We now have a reasonably tame thrush. Whether this is the result of imprinting during its fearless infancy, or because, when she discovers a nest of snails or slugs she lays them out on the path for the grateful bird, is not clear.

Thrush

However, once our little friend has had its fill, it will often stand, looking hopeful, awaiting a further feed.

On TV, I watched the first, thrilling, women’s Wimbledon semi-final, in which Garbine Muguruza defeated Agnieszka Radwanska 2-1. Afterwards, Jackie drove us to Pocock’s Rose Centre in Romsey, where we bought six more scented roses. These were the white climber, Madame Alfred Carrière, shrubs purple Roseraie de l’Haye, and white Jacqueline du Pré. Two in bloom were:

Rose Creme de la Creme

pale yellow Creme de la Creme

Rose Chris Beardshaw

and delicately muted pink Chris Beardshaw.

Along Romsey Road at Copythorne stands the only building to have been granted the honour of membership of the P.G. Wodehouse Society. This is the Empress of Blandings public house named after the great comic author’s porcine character.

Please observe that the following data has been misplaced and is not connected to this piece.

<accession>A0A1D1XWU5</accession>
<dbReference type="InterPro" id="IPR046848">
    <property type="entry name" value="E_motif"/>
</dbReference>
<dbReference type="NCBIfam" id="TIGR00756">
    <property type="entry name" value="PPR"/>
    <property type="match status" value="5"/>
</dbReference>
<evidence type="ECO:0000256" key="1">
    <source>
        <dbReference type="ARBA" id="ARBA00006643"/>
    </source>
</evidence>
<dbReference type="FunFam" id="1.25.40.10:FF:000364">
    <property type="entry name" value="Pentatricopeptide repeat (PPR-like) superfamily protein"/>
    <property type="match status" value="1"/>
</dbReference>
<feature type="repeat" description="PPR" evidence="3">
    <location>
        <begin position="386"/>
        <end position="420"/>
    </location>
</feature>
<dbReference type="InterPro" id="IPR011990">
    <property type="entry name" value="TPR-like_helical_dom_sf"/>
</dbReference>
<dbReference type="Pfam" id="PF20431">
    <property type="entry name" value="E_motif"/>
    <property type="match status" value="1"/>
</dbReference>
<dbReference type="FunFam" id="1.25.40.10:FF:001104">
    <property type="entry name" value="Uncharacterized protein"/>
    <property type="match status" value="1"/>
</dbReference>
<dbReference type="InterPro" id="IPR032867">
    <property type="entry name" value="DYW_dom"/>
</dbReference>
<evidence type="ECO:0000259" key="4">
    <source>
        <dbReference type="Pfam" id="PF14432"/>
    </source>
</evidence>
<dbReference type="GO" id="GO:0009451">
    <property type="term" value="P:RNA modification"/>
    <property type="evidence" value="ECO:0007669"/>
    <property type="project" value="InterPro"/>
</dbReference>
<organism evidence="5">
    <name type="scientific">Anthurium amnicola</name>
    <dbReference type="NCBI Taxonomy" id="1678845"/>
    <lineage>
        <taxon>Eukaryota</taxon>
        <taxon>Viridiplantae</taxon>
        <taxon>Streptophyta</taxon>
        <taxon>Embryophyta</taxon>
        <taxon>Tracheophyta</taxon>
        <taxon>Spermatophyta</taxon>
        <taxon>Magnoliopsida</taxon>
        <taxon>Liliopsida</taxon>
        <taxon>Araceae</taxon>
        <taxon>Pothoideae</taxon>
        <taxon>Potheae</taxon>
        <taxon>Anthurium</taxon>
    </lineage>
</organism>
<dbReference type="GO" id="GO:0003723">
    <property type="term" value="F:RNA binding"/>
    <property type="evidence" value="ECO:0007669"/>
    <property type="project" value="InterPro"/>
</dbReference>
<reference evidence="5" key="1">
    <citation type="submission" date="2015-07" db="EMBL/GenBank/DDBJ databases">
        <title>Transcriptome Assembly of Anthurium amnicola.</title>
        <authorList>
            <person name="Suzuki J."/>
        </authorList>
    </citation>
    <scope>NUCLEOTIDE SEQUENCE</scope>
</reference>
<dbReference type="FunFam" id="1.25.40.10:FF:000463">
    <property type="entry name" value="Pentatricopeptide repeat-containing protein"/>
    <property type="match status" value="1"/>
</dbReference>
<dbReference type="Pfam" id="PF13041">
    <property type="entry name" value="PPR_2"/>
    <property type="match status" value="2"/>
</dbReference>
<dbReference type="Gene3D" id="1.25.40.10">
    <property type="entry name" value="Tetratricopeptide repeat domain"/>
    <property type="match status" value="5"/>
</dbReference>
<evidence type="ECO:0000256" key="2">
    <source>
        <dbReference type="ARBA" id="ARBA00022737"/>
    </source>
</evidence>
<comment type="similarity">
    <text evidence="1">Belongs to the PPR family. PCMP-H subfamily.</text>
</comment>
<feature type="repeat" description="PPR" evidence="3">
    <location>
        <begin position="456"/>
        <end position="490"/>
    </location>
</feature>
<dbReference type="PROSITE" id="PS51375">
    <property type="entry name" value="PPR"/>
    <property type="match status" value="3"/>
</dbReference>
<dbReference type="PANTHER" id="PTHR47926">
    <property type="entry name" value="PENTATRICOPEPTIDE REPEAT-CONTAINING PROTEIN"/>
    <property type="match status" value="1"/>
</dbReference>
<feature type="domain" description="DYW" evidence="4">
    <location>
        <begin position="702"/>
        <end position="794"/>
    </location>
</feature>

Empress of Blandings pub signEmpress of Blandings mural

It seemed only right and proper to photograph the pub sign and the mural quotation for Ashokbhatia, an erudite and amusing blogger who is a great Wodehouse fan. His writing on the master’s oeuvre alone are insightful and enlightening. And he has more to say besides.

We chose a different route home, and dawdled through the forest around Bolderwood. There the late afternoon sun filtered through the trees, dappling some scenes and throwing the spotlight on others.

Woodland 4Woodland 6Woodland 7

Woodland 5Woodland 8PoniesPonies up closeNew Forest ponies are not known for speed. In fact they often hardly move at all, preferring to stand and sleep or graze. When half a dozen of them rushed towards me at a trot, I was a little perturbed, and retreated to the car. So near came these creatures that I didn’t have room to open the door. This was a bit close and personal for my liking. Eventually they got the message that I wasn’t going to feed them, and cantered off along the road to find someone else to molest.